12 Jun AiroAV Antivirus Announces: Inside the ambitious plan to build a Minecraft version of…
Over the past few months, Aren Zouain has spent countless hours designing and erecting Australian buildings.
But Mr Zouain isn’t an architect or construction worker. He’s one of 1,700 Australians who have teamed up to take part in an ambitious plan to create an exact replica of the Earth in the popular video game Minecraft.
The game, which was first popular with school-aged kids but appeals to all ages, lets players build terrain, objects and structures out of Lego-like blocks in cartoonish, three-dimensional graphics.
Constructing a virtual version of a building in Minecraft can take teams of builders dozens of hours.
Mr Zouain’s magnum opus is the Sydney Opera House, which took him and others around 60 hours to complete.
Overcoming the difficulty of assembling the building’s rounded shells with the game’s cubic blocks, the Australian landmark’s Minecraft equivalent is accurate down to the internal structures and landscaping.
‘The single, most greatest achievement in Minecraft’
More than 210,000 people worldwide are participating in the Build The Earth project, an idea launched in March by popular American YouTuber PippenFTS in a video that’s been viewed nearly 10 million times.
More than 90 communities of builders grouped by location are using a modified version of Minecraft to construct their own piece of the world.
Launched as countries began to enforce lockdown measures in response to the COVID-19 pandemic, PippenFTS challenged his followers to build a version of the Earth that players could explore from their own homes.
To assist in the project and get around the game’s restrictions on the height of structures, PippenFTS sourced custom modifications that make it possible to build the Earth to scale.
One modification, Terra 1 to 1, allows players to draw from public online datasets — like Google Maps data — to automatically and accurately generate the Earth’s structures, including natural terrain, trees, soil and roads.
PippenFTS was able to instantaneously create versions of the Grand Canyon and Mount Everest using this method.
People also employ this modification to create a realistic Minecraft map for their geographical area, which then serves as the canvas for players to start constructing buildings.
The goal, according to PippenFTS, is to one day stitch the maps together from every group to create a single map of the Earth containing every human structure.
“The single, most greatest achievement in Minecraft.”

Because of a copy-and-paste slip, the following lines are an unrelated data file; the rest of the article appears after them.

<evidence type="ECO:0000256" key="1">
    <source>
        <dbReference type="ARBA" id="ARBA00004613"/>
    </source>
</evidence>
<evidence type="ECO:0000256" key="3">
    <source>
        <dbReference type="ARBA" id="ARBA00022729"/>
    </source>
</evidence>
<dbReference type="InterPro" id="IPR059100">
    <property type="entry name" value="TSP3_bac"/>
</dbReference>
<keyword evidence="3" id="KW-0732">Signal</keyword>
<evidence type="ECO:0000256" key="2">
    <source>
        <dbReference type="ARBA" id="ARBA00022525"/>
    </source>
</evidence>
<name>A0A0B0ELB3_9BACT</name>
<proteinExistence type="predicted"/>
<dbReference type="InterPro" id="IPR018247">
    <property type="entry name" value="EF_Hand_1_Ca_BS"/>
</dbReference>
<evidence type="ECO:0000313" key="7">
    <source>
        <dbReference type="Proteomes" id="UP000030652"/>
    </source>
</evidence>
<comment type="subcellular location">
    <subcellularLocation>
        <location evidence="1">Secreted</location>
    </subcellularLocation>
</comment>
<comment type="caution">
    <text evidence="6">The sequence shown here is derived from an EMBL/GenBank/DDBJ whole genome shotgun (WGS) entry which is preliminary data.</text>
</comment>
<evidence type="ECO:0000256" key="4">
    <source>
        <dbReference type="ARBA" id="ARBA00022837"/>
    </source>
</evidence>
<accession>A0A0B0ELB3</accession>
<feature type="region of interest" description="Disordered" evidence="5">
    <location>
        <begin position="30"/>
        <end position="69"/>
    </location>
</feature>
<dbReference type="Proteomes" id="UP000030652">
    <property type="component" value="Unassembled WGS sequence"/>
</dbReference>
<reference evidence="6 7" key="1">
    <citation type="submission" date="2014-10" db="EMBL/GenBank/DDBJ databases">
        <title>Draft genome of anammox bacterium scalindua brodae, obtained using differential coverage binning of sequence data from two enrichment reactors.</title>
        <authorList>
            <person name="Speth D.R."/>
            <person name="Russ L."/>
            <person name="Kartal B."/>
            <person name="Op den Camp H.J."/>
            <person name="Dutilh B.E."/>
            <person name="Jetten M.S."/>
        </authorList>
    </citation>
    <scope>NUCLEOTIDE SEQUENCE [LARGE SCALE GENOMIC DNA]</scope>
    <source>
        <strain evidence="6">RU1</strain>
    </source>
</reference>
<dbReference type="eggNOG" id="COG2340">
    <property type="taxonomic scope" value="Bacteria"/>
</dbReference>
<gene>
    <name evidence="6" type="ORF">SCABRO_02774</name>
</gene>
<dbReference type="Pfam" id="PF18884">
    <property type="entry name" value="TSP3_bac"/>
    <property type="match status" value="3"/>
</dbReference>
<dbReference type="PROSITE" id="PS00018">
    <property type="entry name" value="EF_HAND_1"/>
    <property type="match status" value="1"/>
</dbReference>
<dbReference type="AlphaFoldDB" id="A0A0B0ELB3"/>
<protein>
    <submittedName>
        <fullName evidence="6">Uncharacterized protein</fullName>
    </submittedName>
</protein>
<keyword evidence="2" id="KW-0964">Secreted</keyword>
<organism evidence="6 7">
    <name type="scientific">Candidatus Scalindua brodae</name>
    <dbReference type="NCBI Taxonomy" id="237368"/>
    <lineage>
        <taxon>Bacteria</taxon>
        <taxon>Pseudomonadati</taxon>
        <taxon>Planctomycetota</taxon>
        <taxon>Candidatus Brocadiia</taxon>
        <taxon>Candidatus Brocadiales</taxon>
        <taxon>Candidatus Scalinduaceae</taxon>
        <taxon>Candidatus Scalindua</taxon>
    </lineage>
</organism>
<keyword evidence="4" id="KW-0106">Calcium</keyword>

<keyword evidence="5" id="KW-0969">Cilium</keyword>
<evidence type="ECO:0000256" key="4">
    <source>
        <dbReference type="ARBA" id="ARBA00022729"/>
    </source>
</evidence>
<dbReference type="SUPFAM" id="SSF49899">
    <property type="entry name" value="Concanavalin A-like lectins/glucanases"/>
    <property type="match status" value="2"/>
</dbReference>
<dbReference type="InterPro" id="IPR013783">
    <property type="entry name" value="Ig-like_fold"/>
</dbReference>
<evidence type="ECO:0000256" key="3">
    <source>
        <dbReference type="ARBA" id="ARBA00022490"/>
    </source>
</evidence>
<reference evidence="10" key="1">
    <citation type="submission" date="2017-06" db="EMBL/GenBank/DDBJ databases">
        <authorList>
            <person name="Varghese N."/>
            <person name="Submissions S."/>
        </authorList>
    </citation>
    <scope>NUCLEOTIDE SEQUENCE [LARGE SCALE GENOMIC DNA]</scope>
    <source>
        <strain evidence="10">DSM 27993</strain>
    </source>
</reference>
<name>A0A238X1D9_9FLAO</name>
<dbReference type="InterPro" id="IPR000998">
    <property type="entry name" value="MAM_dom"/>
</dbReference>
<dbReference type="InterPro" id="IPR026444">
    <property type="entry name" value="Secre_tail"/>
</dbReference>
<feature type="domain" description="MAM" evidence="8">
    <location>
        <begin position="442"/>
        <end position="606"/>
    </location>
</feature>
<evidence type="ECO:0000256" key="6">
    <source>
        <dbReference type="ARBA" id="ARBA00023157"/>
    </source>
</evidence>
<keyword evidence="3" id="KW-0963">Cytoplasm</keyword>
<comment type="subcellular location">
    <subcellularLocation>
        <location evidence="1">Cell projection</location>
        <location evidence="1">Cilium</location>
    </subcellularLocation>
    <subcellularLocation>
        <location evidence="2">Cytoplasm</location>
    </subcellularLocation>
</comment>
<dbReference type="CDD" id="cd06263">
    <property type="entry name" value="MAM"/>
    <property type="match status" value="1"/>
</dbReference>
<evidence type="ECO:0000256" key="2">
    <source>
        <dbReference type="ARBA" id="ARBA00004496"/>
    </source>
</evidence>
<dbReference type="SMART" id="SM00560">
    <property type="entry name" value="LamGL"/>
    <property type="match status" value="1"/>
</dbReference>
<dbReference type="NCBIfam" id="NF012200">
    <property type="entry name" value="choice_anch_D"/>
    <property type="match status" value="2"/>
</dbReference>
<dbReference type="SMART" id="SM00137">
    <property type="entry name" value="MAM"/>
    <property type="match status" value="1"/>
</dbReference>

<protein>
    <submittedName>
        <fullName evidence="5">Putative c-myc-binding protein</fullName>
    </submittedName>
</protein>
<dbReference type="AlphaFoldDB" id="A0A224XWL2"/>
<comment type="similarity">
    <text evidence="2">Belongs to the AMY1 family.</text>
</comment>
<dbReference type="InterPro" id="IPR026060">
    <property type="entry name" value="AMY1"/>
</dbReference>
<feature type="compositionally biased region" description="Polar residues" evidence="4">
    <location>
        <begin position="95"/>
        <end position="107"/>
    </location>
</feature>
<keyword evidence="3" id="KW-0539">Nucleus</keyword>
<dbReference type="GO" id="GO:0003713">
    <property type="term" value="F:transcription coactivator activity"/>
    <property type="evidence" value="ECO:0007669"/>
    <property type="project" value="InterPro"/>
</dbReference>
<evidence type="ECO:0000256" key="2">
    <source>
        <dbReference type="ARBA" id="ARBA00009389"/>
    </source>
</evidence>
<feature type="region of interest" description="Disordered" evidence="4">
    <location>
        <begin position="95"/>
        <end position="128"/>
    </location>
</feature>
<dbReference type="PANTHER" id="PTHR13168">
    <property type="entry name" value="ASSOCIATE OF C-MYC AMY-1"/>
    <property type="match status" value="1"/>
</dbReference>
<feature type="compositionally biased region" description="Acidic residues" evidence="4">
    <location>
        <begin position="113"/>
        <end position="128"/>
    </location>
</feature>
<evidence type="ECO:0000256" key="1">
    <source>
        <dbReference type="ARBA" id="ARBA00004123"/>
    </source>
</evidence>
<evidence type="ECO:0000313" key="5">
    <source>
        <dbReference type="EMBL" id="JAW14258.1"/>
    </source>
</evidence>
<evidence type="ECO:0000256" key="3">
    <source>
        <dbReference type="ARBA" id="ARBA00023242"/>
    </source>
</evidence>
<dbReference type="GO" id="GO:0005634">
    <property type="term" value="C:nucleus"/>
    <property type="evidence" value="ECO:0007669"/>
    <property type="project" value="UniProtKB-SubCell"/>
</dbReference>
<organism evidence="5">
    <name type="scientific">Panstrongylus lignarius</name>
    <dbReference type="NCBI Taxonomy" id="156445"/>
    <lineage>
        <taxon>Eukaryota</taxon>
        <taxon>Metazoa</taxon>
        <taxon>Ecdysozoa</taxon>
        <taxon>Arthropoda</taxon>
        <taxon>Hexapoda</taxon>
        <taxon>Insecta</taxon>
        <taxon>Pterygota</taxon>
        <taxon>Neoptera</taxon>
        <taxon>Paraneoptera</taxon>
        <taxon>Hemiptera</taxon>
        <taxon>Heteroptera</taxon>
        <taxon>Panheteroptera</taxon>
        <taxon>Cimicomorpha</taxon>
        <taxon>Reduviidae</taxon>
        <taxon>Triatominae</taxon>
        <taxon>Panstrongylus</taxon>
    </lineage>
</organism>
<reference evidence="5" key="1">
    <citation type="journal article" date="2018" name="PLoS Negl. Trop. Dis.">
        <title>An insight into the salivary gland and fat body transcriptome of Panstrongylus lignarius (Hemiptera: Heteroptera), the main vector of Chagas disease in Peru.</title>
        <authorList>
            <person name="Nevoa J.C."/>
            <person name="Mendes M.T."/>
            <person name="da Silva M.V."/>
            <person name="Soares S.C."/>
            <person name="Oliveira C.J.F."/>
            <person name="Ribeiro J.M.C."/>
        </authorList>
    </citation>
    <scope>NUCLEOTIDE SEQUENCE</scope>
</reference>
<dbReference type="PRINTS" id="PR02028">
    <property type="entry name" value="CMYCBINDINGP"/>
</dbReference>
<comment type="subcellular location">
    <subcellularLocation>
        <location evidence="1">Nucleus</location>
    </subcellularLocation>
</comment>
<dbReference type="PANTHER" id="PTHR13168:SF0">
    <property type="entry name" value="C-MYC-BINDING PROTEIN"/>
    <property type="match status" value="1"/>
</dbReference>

Building a virtual version of Australia
Australia’s New South Wales and Australian Capital Territory team is the second largest in the world, only behind New York.
A welcoming, tight-knit community comprising people from all walks of life has formed around a shared purpose: to build a realistic version of Australia in the game, said Nino Small, a film student who volunteers as one of the team’s moderators.
Along with the Sydney Opera House, they’ve also completed detailed versions of the Sydney Harbour Bridge and Circular Quay.
But co-ordinating the construction between hundreds of builders is no easy feat.
In the NSW-ACT server, people have to go through an application process before they can start building, which requires providing proof that you’ve built a realistic structure before.
Approved builders then must make a request to build certain areas, Mr Small said.
“Once you join, you’re free to do whatever. We’ve got people doing parts of [Sydney’s] CBD, Kiama, Rose Hill and out in the western suburbs.”
“Most people come on, claim a tower or a city block or two, and then finish it in a few hours,” he said.
“An amazing environment to meet like-minded people”
For Mr Zouain, the appeal isn’t just the challenge of designing realistic buildings — it’s the thrill of working collaboratively to create a tribute to the city he loves so he can share with the rest of the world.
International players often log into the NSW-ACT server to explore Australia, a place they may have never visited before.
“It is so rewarding to see areas of Australia we can’t visit in the real world, communicated and transcribed into a virtual world,” Mr Zouain said. “It is also an amazing environment to meet like-minded people online and create strong friendships.”
People will often work together in the evening, joining a voice call as they build different parts of Australia.
Players are given points by other players for completed buildings based on the size and quality of the project. The points aren’t used for anything other than to represent a builder’s contribution.
Despite working closely together, the community use pseudonyms, hiding their true identities.
Mr Small still doesn’t know the real names of any of the builders that he spends hours every week talking to and working with.
Unlike the toxicity that occurs in some online spaces, Mr Small is proud to say they’ve built a supportive and trusting community.
“No-one’s ever come on and been rude, or mean, or to grief — that’s a Minecraft term for when players destroy other player’s structures,” he said.
“It’s such a tight-knit community. We get visitors from around the world who say they’ve seen images of our builds on Facebook. It’s great to hear people from outside — even if they’ve never been to Australia — recognise our community’s work.”